The S.C. Senate approved a state registry of refugees Wednesday — a day after terrorists bombed a Brussels airport and subway station, killing more than 30 people and injuring another 250.
The Senate voted 39-6 to start the registry, which could be the first of its kind in the nation. The proposal, first raised after terrorist attacks in France and California last year, still needs approval from the GOP-controlled S.C. House before going to Republican Gov. Nikki Haley for her signature.
Haley has expressed concerns about the vetting of refugees to U.S. Secretary of State John Kerry and FBI Director James Comey. Registry backers said they are concerned terrorists could enter the state under the guise of being refugees.
Several dozen refugees entered South Carolina last year, and an estimated 200 will arrive in the state this year.
Never miss a local story.
A provision in the bill would hold refugee sponsors — often church organizations — liable in civil court if a refugee commits a violent crime or act of terrorism. That provision could slow or halt refugees from entering South Carolina, said state Sen. Kevin Bryant, R-Anderson, who co-sponsored the bill.
“With the danger today of a terrorist infiltrating the refugee program, we have no other option than to enroll this information,” Bryant said. “We’ve got to choose our own citizens over those who are not citizens of our country.”
Registry opponents argued tracking refugees could add a stigma to people escaping violence and oppression in their home countries.
“In general, registries would be disfavored and not really what most people considered American,” said state Sen. Brad Hutto of Orangeburg, one of six Democrats to vote against the bill. “We often don’t like the idea of the government keeping tabs on everybody.”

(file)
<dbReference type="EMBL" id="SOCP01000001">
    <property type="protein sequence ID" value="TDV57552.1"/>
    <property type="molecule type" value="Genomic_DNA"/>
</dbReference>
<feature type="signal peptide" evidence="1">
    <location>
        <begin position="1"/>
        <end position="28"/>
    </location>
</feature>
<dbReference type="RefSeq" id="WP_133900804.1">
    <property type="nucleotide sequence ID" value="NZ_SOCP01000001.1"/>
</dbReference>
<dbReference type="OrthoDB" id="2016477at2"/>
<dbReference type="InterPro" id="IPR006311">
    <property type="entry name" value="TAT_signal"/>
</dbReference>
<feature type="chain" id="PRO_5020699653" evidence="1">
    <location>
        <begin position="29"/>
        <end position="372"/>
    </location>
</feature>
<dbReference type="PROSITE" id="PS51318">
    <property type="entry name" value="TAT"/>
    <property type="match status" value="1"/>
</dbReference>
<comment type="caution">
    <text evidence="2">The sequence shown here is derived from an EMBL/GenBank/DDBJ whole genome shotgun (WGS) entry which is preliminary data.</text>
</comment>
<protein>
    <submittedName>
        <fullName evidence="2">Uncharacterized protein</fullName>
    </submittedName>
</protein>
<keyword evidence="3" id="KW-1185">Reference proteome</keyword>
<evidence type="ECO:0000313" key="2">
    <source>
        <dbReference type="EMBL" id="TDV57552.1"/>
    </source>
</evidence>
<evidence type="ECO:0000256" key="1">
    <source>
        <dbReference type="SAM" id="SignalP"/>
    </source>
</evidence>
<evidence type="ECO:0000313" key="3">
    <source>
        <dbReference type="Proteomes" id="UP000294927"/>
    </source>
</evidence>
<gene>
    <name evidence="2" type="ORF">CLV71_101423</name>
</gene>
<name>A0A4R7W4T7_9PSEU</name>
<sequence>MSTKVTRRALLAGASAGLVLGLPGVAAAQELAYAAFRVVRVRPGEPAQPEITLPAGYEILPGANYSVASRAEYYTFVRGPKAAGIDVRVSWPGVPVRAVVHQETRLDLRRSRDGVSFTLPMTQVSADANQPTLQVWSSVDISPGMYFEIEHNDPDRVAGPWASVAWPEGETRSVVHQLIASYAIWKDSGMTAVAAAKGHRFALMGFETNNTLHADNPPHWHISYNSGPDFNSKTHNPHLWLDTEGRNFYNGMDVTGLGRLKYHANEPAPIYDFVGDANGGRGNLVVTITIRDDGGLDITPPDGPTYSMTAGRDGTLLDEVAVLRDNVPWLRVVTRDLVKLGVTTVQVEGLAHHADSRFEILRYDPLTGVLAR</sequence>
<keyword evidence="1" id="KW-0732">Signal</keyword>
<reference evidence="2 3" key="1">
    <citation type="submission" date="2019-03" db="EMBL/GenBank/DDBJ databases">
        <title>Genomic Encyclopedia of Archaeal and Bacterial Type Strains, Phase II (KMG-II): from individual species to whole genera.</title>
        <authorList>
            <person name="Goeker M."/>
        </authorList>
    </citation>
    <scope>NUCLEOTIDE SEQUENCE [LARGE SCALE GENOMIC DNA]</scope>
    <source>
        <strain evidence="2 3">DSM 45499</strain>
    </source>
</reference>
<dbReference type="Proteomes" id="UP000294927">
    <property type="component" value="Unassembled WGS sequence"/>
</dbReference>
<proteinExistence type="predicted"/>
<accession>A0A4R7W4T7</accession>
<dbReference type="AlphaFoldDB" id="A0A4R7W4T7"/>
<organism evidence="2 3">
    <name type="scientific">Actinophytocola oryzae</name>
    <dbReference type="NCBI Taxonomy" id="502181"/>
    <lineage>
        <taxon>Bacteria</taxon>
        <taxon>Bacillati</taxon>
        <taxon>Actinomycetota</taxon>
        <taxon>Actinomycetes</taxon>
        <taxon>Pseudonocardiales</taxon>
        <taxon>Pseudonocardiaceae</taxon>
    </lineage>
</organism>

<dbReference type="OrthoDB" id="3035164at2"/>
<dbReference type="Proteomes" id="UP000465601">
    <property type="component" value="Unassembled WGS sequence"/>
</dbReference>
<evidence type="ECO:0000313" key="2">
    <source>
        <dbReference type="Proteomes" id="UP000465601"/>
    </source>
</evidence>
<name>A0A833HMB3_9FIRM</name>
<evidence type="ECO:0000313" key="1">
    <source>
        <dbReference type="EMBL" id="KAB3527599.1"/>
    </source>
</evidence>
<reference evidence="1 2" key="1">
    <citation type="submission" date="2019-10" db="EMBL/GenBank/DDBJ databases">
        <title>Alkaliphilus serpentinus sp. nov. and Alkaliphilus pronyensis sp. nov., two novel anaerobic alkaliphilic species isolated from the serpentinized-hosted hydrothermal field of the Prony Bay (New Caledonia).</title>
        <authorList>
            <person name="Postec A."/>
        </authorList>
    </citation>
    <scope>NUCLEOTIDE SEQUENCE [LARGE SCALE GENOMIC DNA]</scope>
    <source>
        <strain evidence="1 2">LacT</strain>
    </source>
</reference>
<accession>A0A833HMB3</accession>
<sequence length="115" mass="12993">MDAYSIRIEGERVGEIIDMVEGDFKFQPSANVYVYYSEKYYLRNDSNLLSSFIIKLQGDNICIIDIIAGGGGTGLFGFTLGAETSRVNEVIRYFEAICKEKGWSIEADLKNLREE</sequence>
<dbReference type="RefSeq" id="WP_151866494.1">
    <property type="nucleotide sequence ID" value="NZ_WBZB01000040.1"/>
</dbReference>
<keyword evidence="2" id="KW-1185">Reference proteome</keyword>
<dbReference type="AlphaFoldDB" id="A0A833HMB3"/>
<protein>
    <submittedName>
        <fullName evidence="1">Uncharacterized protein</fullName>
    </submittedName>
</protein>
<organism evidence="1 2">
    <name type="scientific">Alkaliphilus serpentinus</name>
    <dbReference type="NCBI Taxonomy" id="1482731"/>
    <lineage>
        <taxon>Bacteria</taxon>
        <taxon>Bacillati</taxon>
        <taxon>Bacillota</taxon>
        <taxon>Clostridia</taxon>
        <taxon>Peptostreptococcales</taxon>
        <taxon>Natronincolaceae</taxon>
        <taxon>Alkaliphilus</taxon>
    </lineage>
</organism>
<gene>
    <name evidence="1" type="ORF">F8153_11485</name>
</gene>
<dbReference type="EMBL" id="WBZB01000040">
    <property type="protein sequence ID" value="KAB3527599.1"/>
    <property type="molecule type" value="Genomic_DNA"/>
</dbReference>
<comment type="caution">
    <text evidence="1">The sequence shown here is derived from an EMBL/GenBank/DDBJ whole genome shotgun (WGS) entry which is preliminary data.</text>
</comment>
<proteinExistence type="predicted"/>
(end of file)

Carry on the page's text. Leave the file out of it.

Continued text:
Senators agreed to several changes in the bill before passing the registry. If passed, the state would require:
▪ Sponsors to enroll refugees with the S.C. Department of Social Services within 30 days of their entering the state. The original proposal had refugees registering with the agency.
▪ Social Services to forward refugee information to the State Law Enforcement Division.
▪ State Law Enforcement Division and local law enforcement agencies to check whether refugees pose a safety risk.
Information about refugees would not be made public. The original bill called for posting the registry online.
The revised bill also eliminates a ban on using state or local government money to aid refugees. Opponents said refugees could not attend public schools or get help from police officers or firefighters if a ban was part of the proposal.
New York is the only other state considering a refugee registry, the Associated Press reported.
“It’s the first time the Legislature in the state of South Carolina and the Legislature in the state of New York are on the same page,” Bryant said. “New York has seen attacks. They have experienced it first hand. Hopefully, this legislation will prevent an attack here in South Carolina.”